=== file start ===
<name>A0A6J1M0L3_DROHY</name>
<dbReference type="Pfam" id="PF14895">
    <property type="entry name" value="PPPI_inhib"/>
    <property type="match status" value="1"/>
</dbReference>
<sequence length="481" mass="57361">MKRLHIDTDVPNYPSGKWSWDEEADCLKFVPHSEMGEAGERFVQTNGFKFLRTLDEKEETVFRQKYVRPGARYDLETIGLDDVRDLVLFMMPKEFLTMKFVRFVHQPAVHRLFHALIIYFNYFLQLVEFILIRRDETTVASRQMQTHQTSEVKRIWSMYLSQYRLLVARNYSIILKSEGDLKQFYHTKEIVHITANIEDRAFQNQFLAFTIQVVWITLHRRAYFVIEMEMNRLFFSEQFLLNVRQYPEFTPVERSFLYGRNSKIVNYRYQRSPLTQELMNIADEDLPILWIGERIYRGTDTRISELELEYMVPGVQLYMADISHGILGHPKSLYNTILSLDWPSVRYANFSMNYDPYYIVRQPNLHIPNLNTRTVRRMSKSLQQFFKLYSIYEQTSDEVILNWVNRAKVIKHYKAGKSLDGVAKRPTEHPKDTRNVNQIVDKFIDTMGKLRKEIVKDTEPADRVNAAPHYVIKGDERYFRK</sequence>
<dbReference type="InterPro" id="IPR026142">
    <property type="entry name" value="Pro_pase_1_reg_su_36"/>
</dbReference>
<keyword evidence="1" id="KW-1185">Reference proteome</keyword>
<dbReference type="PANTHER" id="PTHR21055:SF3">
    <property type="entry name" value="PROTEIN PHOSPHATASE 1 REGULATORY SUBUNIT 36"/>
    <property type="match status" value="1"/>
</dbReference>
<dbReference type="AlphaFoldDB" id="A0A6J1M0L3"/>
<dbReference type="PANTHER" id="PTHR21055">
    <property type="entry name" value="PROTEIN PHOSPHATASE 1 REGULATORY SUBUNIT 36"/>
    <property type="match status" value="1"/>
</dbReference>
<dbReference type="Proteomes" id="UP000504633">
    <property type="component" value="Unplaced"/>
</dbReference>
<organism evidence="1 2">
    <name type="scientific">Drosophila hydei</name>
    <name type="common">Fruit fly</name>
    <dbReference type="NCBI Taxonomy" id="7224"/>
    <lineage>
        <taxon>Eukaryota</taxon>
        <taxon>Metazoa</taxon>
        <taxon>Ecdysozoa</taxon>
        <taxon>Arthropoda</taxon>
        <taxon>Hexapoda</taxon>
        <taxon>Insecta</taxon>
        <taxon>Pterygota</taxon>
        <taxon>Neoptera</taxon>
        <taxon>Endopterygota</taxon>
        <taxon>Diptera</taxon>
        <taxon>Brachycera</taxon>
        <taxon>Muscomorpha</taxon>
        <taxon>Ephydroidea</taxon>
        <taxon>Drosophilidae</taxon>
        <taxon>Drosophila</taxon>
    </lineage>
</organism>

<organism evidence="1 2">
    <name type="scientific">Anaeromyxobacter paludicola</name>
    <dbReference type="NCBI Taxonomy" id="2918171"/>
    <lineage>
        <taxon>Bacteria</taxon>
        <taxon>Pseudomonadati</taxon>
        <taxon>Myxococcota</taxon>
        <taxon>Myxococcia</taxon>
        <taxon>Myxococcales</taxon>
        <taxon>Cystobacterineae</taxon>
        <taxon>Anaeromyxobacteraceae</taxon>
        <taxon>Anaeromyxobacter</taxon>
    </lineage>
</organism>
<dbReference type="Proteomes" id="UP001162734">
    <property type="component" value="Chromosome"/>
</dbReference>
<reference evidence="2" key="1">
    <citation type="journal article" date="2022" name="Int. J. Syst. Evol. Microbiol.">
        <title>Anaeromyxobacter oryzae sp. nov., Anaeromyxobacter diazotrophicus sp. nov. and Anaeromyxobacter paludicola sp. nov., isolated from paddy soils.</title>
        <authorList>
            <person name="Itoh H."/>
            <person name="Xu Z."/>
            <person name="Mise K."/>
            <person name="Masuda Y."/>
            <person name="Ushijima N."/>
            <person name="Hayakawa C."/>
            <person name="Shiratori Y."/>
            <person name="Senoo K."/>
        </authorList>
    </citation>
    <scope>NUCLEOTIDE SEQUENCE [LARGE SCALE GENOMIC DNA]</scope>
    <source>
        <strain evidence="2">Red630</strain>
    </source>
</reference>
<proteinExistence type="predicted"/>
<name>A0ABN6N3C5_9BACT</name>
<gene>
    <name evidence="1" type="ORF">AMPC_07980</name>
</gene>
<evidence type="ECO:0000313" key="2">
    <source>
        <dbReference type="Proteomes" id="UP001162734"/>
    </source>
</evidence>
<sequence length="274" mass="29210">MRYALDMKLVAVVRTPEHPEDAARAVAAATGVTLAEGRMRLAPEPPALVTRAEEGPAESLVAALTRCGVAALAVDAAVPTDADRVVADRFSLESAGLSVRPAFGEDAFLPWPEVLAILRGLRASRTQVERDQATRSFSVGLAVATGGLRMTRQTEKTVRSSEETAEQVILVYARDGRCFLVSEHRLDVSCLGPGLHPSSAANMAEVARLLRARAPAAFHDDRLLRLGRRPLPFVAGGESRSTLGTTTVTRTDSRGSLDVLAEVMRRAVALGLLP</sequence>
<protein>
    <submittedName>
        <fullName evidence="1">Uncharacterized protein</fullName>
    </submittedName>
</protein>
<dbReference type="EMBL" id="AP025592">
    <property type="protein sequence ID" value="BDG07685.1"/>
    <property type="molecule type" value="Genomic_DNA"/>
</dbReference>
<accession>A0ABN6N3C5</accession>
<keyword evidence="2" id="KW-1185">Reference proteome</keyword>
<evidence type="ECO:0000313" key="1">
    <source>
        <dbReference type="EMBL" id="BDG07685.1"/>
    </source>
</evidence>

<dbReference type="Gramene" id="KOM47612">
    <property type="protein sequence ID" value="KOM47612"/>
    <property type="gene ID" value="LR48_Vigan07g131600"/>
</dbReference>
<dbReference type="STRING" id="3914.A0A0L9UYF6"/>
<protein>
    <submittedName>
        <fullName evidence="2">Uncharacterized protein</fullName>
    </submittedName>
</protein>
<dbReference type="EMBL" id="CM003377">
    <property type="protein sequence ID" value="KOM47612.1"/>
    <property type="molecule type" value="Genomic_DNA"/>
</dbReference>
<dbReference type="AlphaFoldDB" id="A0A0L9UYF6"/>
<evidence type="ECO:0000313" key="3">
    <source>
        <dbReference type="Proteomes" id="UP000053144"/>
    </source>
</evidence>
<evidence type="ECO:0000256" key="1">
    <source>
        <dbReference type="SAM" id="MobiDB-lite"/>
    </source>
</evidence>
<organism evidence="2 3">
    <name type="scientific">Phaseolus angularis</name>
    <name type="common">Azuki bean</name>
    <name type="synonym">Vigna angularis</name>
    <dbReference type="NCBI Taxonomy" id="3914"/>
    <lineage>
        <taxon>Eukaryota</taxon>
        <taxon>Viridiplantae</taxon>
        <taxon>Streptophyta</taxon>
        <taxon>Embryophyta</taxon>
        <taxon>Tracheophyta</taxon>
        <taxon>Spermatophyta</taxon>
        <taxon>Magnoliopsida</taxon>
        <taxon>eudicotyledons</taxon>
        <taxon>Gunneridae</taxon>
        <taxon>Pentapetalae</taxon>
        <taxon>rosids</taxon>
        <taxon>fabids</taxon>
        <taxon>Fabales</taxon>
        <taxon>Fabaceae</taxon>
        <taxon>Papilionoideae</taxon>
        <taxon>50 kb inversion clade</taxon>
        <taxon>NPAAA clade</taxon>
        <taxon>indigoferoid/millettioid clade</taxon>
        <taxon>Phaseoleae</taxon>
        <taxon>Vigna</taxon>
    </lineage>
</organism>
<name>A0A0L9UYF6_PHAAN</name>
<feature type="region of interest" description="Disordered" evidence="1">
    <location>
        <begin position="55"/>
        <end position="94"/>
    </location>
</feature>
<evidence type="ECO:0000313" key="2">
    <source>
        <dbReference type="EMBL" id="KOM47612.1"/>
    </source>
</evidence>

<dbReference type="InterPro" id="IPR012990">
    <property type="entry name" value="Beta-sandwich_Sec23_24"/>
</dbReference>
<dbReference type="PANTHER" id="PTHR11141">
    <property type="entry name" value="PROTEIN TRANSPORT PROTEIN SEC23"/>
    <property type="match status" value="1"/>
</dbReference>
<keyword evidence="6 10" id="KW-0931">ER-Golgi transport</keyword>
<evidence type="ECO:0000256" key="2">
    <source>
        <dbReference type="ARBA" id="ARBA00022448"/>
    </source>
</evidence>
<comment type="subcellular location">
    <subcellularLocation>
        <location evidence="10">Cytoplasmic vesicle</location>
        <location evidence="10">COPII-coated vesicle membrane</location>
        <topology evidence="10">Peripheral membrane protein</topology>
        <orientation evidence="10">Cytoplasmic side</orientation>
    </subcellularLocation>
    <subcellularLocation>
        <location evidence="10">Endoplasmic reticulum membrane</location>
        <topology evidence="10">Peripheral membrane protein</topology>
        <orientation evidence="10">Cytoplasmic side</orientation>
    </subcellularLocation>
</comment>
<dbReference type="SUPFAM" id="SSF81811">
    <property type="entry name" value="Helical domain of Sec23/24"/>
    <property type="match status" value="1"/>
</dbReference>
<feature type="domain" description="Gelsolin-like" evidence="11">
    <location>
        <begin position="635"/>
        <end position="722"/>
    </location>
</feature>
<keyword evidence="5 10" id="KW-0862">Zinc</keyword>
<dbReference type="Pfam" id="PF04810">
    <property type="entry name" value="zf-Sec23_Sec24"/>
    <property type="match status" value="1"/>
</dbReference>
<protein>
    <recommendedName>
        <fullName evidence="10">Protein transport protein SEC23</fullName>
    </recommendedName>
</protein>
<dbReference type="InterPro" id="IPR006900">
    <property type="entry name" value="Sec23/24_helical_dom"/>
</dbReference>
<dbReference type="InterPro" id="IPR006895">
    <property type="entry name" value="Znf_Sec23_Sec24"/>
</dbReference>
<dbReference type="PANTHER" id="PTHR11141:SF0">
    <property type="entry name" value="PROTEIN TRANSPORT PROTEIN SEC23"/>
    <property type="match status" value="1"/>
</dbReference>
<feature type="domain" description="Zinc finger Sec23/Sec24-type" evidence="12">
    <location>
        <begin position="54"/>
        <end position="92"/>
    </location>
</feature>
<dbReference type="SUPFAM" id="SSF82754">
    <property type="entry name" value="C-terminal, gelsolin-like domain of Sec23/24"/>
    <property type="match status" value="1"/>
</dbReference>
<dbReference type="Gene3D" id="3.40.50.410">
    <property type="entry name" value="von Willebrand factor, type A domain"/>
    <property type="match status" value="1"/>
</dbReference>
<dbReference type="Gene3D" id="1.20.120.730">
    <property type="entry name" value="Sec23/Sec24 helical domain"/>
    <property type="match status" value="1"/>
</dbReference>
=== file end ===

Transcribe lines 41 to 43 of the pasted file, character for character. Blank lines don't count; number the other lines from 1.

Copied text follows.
        <taxon>Drosophilidae</taxon>
        <taxon>Drosophila</taxon>
    </lineage>